The “demand-side” is best described by the housing boom that is now a distant memory, and that is the one the Fed wants. But even then, inflation had three main components and unless all of them are present, inflation will never happen. And let’s not confuse inflation with hyperinflation, because they are distant cousins at best. Why? Where inflation takes place within a trusted monetary system, hyperinflation flourishes because the trust is destroyed. I list the components in order of importance, and use the word “Citizen” to emphasize that, unless consumers are engaged, businesses cannot pull the weight on their own.

1. Citizen Confidence
2. Citizen Credit
3. Citizen Consumption

So what is the Fed actually doing? Tackling item number 2, hoping for item number 3, and not realizing that item number 1 is missing. You can lead a horse to water, but you can't make it drink. However, most Fed speeches refrain from using the word “deflation” maybe because they’re catching on to item number 1. If one thinks that prices will go lower on housing, what’s the stimulus to go out and buy? Why does the Fed engage in QE? Because the bank cannot give into the perception that it is powerless and no other tools are available. It’s either give money or take it back! If the Fed's job is to control inflation, that task can be delegated to the Bureau of Labor Statistics and every time the CPI is published they push a button and adjust rates according to the a predetermined algorithm. That will build consumer confidence through government reduction and efficiency.

The word "credit" has its roots on the Latin word "credere" which means "trust," and everyone is a little light on that, especially when the ultimate storage of wealth for the average person - the home - turned out to be false and is a new phenomenon that hasn't occurred in several generations. Thus my premise is that the Fed needs psychologists, not economists.

So where are we? In a deflationary environment with high interest rates, and there’s no definition for it as far as I know. We know about inflation, deflation, hyperinflation and stagflation. But I’ll give it a shot and call it “hideflation" - high interest rates, high unemployment, and deflation. I know some will dismiss the whole thing as “hocus-pocus” but we’ll get a better feel in 12 months, or less.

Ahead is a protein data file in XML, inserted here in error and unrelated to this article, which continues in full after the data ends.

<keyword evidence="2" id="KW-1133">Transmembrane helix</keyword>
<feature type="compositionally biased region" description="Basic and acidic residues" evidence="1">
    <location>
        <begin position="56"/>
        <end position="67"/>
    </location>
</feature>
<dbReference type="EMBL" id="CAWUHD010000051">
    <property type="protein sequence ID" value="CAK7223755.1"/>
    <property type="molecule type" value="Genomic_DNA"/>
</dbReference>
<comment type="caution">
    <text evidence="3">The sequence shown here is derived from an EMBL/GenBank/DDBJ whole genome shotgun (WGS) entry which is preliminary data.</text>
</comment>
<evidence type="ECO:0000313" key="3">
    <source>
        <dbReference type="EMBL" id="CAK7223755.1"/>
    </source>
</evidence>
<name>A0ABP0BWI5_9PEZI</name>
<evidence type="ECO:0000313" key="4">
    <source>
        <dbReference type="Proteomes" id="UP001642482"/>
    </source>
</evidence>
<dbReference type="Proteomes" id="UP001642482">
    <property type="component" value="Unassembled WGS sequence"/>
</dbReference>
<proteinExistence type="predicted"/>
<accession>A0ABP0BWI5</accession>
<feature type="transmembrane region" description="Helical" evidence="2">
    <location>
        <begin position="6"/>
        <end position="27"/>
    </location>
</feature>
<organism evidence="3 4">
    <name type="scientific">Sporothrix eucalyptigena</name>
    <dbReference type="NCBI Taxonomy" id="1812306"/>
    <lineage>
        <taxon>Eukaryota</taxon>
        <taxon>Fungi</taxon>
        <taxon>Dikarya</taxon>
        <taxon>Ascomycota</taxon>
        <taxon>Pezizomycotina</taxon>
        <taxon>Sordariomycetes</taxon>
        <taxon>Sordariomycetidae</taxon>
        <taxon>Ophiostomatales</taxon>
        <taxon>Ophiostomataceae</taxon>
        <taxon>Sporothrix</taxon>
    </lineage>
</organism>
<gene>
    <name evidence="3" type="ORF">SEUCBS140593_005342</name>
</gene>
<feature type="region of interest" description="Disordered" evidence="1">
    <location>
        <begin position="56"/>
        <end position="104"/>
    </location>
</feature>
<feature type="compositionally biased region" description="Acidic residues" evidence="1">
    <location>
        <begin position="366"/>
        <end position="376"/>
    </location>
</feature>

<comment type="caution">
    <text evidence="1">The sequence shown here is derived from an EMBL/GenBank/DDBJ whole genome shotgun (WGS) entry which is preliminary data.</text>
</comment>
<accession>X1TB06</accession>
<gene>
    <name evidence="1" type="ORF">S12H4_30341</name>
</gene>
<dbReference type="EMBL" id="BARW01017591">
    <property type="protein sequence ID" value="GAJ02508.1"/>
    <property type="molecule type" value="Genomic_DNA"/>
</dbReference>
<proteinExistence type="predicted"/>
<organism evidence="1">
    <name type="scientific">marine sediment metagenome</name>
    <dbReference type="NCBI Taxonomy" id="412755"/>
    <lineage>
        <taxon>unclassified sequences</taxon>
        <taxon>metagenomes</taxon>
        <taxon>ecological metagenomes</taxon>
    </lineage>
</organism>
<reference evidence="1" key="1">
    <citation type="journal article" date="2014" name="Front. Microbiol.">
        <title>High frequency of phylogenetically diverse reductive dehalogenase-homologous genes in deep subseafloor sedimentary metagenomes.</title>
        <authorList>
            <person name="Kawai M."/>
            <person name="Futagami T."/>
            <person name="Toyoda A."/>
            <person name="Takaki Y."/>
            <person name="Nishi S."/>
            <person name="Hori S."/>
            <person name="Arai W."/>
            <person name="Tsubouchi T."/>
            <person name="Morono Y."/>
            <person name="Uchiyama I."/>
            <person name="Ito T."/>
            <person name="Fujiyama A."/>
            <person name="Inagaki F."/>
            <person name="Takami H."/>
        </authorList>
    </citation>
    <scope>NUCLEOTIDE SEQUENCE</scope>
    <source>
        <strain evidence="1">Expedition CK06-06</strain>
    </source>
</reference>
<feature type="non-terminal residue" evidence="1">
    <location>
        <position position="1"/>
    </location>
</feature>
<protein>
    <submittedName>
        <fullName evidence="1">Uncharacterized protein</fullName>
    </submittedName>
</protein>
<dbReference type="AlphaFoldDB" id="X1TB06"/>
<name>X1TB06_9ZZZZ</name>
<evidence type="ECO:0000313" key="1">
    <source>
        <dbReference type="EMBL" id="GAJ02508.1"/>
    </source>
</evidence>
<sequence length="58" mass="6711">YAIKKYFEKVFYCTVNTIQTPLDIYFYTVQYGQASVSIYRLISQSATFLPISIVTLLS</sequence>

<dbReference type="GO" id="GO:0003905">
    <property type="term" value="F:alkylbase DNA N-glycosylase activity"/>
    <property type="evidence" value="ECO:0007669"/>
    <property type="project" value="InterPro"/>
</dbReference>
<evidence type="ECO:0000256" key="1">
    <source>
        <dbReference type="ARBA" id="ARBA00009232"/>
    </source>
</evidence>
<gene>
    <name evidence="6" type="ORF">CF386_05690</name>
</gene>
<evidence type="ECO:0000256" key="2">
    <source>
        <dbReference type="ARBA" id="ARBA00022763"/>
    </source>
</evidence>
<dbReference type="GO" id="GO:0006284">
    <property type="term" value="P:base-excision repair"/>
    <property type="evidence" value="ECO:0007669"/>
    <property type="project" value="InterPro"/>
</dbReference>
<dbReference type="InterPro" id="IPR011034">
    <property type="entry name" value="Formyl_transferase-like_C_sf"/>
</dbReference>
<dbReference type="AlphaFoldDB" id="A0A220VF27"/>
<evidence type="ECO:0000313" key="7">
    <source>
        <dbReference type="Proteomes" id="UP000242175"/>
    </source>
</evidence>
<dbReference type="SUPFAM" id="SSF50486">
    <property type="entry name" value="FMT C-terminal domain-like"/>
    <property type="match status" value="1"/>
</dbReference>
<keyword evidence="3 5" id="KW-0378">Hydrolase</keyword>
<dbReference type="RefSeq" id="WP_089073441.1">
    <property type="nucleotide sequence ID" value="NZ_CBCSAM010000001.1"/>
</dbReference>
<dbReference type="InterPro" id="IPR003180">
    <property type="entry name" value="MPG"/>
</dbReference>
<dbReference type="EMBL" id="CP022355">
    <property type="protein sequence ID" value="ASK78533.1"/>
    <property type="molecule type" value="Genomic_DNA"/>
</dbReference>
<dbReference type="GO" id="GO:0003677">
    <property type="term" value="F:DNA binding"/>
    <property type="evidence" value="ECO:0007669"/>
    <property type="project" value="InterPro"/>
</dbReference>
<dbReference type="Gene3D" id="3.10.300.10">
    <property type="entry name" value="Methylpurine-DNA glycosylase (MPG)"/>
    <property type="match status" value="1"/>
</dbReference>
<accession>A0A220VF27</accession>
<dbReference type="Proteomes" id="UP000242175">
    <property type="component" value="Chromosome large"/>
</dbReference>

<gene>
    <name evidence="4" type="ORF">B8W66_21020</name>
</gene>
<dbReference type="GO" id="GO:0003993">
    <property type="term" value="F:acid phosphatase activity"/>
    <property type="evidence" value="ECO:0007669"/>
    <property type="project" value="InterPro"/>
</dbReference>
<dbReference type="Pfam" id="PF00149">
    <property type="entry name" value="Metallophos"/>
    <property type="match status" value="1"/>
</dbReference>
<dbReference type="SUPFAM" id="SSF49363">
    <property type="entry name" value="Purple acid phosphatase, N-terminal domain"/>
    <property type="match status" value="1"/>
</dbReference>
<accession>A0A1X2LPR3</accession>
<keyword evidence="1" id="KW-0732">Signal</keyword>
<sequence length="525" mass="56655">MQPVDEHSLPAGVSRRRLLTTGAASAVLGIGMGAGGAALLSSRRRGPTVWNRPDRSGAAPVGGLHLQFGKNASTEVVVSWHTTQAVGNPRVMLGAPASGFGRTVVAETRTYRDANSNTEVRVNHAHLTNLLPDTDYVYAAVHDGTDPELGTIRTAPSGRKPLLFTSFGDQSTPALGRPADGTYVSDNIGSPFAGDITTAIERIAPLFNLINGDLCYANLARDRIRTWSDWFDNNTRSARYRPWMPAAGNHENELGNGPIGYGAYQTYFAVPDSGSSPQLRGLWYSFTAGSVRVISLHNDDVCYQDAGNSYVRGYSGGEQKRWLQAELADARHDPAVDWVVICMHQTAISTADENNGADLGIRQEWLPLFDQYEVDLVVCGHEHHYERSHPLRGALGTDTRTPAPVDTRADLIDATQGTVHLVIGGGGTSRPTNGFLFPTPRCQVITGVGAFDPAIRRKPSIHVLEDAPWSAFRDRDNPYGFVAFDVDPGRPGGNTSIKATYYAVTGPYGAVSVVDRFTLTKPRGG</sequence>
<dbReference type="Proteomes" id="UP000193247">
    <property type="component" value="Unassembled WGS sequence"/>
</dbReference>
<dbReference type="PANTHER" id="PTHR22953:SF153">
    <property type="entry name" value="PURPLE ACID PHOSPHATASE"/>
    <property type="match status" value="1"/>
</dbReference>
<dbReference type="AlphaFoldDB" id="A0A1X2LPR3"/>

I now refer to a Bloomberg article titled “Fed's Dudley Says Central Bank Stimulus Is Helping to Spur Economic Growth," pointing out the Fed governor said that “by contrast to the national picture, the regional economy appears to have paused in the fourth quarter, which was ‘disappointing.’” What exactly was he saying? Regional paused and National is moving along? That doesn’t make much sense, but I’ll take a guess: The regional bit refers to housing and that’s what’s worrying him.

The President of the Cleveland Federal Reserve, a non-voting member this year, was a little more explicit, according to Reuters, on February 15, 2011.

She cited strength in exports and manufacturing as reason for optimism, but added that the economy still faces significant headwinds, particularly from a downtrodden housing market and weak income growth. A survey of homebuilders published on Tuesday showed sentiment in the sector remains severely depressed. "This recession was much deeper and lasted longer than previous recessions, and we have a long way to climb back," Pianalto said.

Why housing? Because the Fed has a playbook to refer to: Japan. And whether I agree with the Fed or not, they are not stupid, and realize that the damage caused by the housing bubble is not in the same category as the dot.com or any other bubble for that matter - just like inflation is different from hyperinflation. If memory serves me well, properties in Tokyo were going for over $90,000 a square/foot in the late 80s —-or over $1 million for a typical 12x12 foot American kitchen - and Japan has been at this “quantitative easing” ever since. Twenty-Two years and counting.

The latest FOMC meeting minutes as reported by MarketWatch added a bit more information, and emphasizes that they don't know what to do:

None of the doubters of the asset buys, commonly called quantitative easing or QE2, pushed for changes at the January meeting, although some said they were “unsure” what effect the program was having. This was generally in line with speeches by Fed officials leading up to the meeting. As a result, the Fed kept the program unchanged. The Fed now sees growth in 2011 ranging from 3.4% to 3.9%, up from an earlier 3% to 3.6% view.

I’ll advance that if we can squeeze 2% out of GDP in 2011, we’re lucky. What does all this mean? Investing in the next 20 years, or longer, will be extremely challenging and when we think we have it all figured out, along comes that weird event out of left field that confuses the daylights out of everyone.

Disclosure: I have no positions in any stocks mentioned, and no plans to initiate any positions within the next 72 hours.